bloggers they're talking about most of the time which is relaying secondhand information and not really using the web I think folks for what it was intended in the most idealistic sense and so a Global Voices which aim to encourage different behavior trying to stop that and try get people to talk to 1 another trying to get journalists to understand better how they can use blogs efficiently in their reporting trying to encourage audiences to be curious and trying to make the world feel like it's a smaller place where people understand each other better and we also I think as a community believe in this transformative and revolutionary power of citizen media in countries where there is even little or or no freedom of expression and I think if you believe in that and if
you support people's right to communicate then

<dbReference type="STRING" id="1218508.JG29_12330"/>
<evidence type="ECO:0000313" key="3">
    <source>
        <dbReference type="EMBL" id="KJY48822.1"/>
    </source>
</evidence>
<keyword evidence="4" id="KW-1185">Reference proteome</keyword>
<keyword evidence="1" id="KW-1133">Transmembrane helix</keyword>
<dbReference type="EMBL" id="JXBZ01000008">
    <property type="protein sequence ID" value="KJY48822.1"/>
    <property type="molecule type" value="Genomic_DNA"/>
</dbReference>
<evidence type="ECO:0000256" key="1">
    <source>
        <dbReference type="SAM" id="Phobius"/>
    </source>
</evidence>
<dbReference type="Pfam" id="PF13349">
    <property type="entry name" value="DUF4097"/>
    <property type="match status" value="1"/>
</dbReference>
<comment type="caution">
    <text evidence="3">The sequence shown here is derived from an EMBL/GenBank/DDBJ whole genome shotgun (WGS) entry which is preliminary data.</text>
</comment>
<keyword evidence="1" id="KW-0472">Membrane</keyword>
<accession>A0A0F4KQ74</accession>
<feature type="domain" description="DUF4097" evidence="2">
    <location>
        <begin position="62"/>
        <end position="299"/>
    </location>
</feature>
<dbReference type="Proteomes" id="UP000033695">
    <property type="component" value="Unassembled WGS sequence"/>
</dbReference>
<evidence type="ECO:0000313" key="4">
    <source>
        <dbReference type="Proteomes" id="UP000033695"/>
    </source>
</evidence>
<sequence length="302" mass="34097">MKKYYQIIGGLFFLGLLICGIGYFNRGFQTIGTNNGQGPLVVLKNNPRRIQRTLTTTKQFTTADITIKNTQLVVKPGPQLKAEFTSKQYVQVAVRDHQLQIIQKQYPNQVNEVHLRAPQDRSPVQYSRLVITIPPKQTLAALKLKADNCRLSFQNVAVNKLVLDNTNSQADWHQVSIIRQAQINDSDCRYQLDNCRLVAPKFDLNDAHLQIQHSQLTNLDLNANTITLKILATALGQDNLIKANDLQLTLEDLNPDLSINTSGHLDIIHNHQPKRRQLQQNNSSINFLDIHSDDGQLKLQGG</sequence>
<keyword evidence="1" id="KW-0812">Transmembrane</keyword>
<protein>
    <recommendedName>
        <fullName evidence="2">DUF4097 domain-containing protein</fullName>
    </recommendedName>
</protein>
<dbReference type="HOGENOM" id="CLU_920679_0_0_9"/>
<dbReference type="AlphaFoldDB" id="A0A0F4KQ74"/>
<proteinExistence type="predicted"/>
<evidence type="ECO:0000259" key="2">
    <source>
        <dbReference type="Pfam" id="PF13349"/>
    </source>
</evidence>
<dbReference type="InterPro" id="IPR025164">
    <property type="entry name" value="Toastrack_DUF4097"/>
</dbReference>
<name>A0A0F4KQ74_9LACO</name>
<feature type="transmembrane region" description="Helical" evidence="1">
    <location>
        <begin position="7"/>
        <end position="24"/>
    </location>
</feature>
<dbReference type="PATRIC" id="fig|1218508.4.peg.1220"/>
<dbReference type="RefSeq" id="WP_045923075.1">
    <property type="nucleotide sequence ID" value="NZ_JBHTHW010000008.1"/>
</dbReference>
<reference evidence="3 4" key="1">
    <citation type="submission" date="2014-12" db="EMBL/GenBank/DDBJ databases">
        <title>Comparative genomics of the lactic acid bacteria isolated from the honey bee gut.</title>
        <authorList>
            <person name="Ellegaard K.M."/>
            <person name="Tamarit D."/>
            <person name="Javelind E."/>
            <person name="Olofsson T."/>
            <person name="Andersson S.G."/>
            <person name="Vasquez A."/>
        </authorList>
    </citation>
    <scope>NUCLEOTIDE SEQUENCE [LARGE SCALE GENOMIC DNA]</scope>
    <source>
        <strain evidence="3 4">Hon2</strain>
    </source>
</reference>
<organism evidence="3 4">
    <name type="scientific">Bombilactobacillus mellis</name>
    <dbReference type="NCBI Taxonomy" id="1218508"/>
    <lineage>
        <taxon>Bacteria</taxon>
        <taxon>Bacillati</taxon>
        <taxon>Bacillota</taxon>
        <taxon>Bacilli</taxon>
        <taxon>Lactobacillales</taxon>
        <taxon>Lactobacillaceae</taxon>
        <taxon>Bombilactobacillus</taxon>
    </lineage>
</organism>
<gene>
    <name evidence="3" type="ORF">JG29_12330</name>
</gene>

I think you also need to feel kind of sense of responsibility to listen to what people are saying because if people are risking their freedom in China or in around to speak about injustice then what does it matter unless people like you and me are listening it has no effect and so that's kind of the motivation behind Global Voices and the thing that gets you know 3 400 people around the world to go to the website 1st thing in the morning to contribute their time and effort I want to walk if you just a couple of our project and it's not intended to be that kind of ad for Global Voices or whatever and what I'm hoping is that it will inspire you can either to connect with the community the kind of things that we're doing on that it might be you know something that would inspire you to think about what you can do with the Internet to try and make the world feel like a smaller place the idea with our stories I mean it's it's not people here that we're a bunch of bloggers in different countries and they sometimes assume that and that we're doing firsthand reporting from different parts of the world but actually it's 1 it's 1 step removed so we're reporting on what bloggers are doing and so our stories like this when you see on the home page and from this morning this is Japanese bloggers who are discussing the nuclear situation since the earthquake and for as set so we would translations are directly from the Japanese blocks and and when globalvoices started initially the goal was to try and find people in different parts of the world who were talking in English and that whenever any bloggers in the world so you would have you 1 in 1 in Madagascar when in in China 1 here there and then they would be writing about what bloggers are saying in English now the the bloodiest years have expanded all over the world even those places where the Internet is scarce you also have a growth in different regional language blogosphere so you now have a very big French blogsphere in Chinese and Arabic so In the 6 years that Global Voices has existed with now involved to have translations really be at the heart of what we do because that is really 1 of the biggest barriers to understanding around the world so these are